Scott Walker is facing re-election for the third time in four years.
Let that fact sink in, and you will begin to understand many things about this pivotal race. Wisconsin is not merely a swing state, it is an odd, unique one. The Republican Party was founded there, yet the last time the state chose a Republican presidential candidate was in 1988. Its largest city, Milwaukee, last had a Republican mayor in 1908. It had a socialist mayor (not left-wing Democrat, but outright socialist) in 1960.
Nonetheless, the relatively conservative Republican Governor Tommy Thompson, who pioneered welfare reform in the 1990s, was elected to four terms. When Thompson became George W. Bush’s Health and Human Services secretary, he was succeeded by Lieutenant Governor Scott McCallum, who lost his re-election bid to the Democratic Attorney General Jim Doyle.
In Doyle’s second-term election in 2006, the Democrats took the state by storm. They held majorities in both houses of the state legislature, held every statewide office save (perhaps ironically) the attorney general, and had five of the state’s eight members of the House of Representatives.
But Doyle’s second term was a disaster. Due to both the economic crash and his policies (including a law requiring companies headquartered in Wisconsin with operations in other states to pay taxes in Wisconsin on the out-of-state operations), the state lost 130,000 jobs and faced an unconstitutional $3.6B budget deficit (Wisconsin’s constitution requires a balanced budget).
In 2010, the tide surged right. Republicans took control of both houses of the state legislature, took every statewide office save three (one senator, the secretary of state, and the director of public instruction), and took five of the eight seats of the House of Representatives delegation.
Ever since, the Democrats have been frothing at the mouth to bring down Scott Walker. His feat of balancing the budget and eliminating the budget deficit through his Act 10 legislation, which greatly limits the collective bargaining rights of the public employee unions, earned him enemies in labor, as well.
The enmity led to the recall election, held in 2012. Scott Walker handily won the recall, and despite the loss of a handful of Republican legislators who also came up for recall, the Republicans retained control of both houses of the state legislature.
Walker won the recall by a wider margin than he did the general election, which was a stinging rebuke to the Democrats and the public employee unions.
Two “John Doe” probes were launched by highly partisan District Attorney of Milwaukee County John Chisholm during Walker’s first term, despite absolutely no evidence of any actual wrong-doing by Walker. Few politicians have been as thoroughly vetted by their opposition. The prospect of an honest politician being elected with a thoroughly conservative message in a state as deeply “purple” as Wisconsin is obviously terrifying to the Democrats. They remember just as well as conservatives do that Ronald Reagan won 44 states in defeating Jimmy Carter, and 39 states for his second term against Mondale. Walker has been widely discussed as a possible presidential candidate in 2016.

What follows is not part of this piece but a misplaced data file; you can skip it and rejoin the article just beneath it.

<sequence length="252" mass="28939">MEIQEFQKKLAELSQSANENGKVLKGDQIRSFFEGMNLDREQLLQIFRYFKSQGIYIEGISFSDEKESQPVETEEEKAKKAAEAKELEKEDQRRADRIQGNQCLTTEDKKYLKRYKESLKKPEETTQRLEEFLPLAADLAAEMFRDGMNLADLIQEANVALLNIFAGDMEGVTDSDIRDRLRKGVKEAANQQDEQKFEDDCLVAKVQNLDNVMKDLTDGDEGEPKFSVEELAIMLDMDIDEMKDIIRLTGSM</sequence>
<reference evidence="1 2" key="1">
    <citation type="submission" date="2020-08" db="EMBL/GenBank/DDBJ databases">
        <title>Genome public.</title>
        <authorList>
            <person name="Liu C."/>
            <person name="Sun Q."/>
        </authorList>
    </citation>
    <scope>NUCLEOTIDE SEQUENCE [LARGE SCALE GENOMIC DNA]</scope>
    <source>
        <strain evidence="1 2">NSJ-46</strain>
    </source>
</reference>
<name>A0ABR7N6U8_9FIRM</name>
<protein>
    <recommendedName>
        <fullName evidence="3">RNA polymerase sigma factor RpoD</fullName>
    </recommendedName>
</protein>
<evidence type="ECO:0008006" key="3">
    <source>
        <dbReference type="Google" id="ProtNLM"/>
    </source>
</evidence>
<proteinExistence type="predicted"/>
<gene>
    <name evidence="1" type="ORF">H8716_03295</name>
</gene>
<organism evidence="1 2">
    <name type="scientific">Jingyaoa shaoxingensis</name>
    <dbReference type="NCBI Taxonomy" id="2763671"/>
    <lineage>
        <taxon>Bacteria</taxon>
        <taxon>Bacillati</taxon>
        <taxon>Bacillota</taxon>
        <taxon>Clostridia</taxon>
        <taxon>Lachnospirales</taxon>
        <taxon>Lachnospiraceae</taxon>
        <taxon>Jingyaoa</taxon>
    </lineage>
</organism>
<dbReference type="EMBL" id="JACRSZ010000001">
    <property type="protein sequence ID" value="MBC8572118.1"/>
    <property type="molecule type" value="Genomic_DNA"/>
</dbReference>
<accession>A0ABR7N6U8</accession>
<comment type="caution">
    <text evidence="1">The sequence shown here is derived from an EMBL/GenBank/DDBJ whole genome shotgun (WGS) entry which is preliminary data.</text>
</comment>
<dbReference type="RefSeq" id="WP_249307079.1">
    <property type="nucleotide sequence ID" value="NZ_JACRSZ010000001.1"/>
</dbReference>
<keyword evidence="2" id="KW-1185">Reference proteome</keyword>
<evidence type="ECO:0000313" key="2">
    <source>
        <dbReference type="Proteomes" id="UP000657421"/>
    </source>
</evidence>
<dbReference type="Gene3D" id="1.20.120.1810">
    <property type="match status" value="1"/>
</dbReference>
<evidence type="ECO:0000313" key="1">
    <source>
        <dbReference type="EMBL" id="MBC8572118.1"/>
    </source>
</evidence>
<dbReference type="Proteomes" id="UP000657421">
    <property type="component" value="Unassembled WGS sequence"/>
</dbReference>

Hence, this election assumes critical importance, as the unions thirst for revenge and the national Democratic Party considers Walker to be enemy number one. But who could run against him?
Enter Mary Burke, the daughter of a wealthy industrial family (Trek Bicycle) whose only experience in public office was a stint as Doyle’s commerce secretary in 2005-2007. She is currently a member of the school board in Madison, the state capital, a hotbed of left-wing activity. She has been challenged from the Left for refusing to give red meat to the Democratic base about restoring union rights, but she is now receiving vast sums of cash from outside the state (despite her otherwise decrying outside “interference” in Wisconsin politics).
To reassure the left of the Democratic base, Bill Clinton, Michelle Obama (twice), and Barack Obama have appeared in the state campaigning for her. While nearly every other Democratic office seeker is running away from the president and his policies, Mary Burke appears to need his help.
Walker is being outspent. He needs more help from the national party, and has expressed annoyance at what he sees as lackluster support at the national level, particularly by the Republican Governors Association (RGA). In the 2010 election the RGA spent some $5.2M in support of his first campaign, and nearly $9M in support of his recall election. They are expected to spend about $8M in this election.
But Walker would argue that it is not enough. For one thing, the margin of his victory in 2012 is somewhat illusory; from the beginning Walker has contended that many of the additional votes were not necessarily in support of his policies but instead were votes against the expense and annoyance of the recall. The polls have seldom showed either side leading beyond the margin of error, and the most recent edition of the prestigious Marquette University Law School poll shows the race in a dead heat, 47% to 47% among likely voters.
Everything rides on turnout. The volunteers are working their hearts out, but Walker needs help.